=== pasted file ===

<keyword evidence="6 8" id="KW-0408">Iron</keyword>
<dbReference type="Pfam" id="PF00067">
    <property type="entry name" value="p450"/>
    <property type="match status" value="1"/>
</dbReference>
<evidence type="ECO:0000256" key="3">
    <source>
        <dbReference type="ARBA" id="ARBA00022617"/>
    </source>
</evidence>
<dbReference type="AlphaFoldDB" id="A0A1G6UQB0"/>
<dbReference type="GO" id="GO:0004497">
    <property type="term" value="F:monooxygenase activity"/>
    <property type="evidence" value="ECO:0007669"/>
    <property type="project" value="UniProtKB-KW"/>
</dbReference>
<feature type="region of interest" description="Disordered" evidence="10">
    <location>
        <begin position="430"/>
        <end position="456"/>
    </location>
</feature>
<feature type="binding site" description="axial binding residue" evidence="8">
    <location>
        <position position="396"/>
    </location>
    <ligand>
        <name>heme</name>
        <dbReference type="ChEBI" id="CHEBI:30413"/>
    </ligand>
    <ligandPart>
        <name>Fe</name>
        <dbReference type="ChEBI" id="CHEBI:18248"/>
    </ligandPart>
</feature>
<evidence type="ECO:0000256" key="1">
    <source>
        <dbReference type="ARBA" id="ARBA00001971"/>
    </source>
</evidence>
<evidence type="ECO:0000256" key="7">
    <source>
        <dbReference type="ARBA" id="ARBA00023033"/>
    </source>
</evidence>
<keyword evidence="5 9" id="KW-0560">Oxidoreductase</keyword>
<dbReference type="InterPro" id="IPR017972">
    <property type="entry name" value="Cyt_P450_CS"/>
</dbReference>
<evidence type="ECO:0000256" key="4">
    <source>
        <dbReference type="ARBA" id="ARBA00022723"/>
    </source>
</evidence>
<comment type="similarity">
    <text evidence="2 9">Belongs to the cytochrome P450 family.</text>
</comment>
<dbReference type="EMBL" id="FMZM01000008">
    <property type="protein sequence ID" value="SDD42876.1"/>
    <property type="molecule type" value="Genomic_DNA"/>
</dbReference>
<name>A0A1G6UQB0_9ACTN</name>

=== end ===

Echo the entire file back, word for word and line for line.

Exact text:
<keyword evidence="6 8" id="KW-0408">Iron</keyword>
<dbReference type="Pfam" id="PF00067">
    <property type="entry name" value="p450"/>
    <property type="match status" value="1"/>
</dbReference>
<evidence type="ECO:0000256" key="3">
    <source>
        <dbReference type="ARBA" id="ARBA00022617"/>
    </source>
</evidence>
<dbReference type="AlphaFoldDB" id="A0A1G6UQB0"/>
<dbReference type="GO" id="GO:0004497">
    <property type="term" value="F:monooxygenase activity"/>
    <property type="evidence" value="ECO:0007669"/>
    <property type="project" value="UniProtKB-KW"/>
</dbReference>
<feature type="region of interest" description="Disordered" evidence="10">
    <location>
        <begin position="430"/>
        <end position="456"/>
    </location>
</feature>
<feature type="binding site" description="axial binding residue" evidence="8">
    <location>
        <position position="396"/>
    </location>
    <ligand>
        <name>heme</name>
        <dbReference type="ChEBI" id="CHEBI:30413"/>
    </ligand>
    <ligandPart>
        <name>Fe</name>
        <dbReference type="ChEBI" id="CHEBI:18248"/>
    </ligandPart>
</feature>
<evidence type="ECO:0000256" key="1">
    <source>
        <dbReference type="ARBA" id="ARBA00001971"/>
    </source>
</evidence>
<evidence type="ECO:0000256" key="7">
    <source>
        <dbReference type="ARBA" id="ARBA00023033"/>
    </source>
</evidence>
<keyword evidence="5 9" id="KW-0560">Oxidoreductase</keyword>
<dbReference type="InterPro" id="IPR017972">
    <property type="entry name" value="Cyt_P450_CS"/>
</dbReference>
<evidence type="ECO:0000256" key="4">
    <source>
        <dbReference type="ARBA" id="ARBA00022723"/>
    </source>
</evidence>
<comment type="similarity">
    <text evidence="2 9">Belongs to the cytochrome P450 family.</text>
</comment>
<dbReference type="EMBL" id="FMZM01000008">
    <property type="protein sequence ID" value="SDD42876.1"/>
    <property type="molecule type" value="Genomic_DNA"/>
</dbReference>
<name>A0A1G6UQB0_9ACTN</name>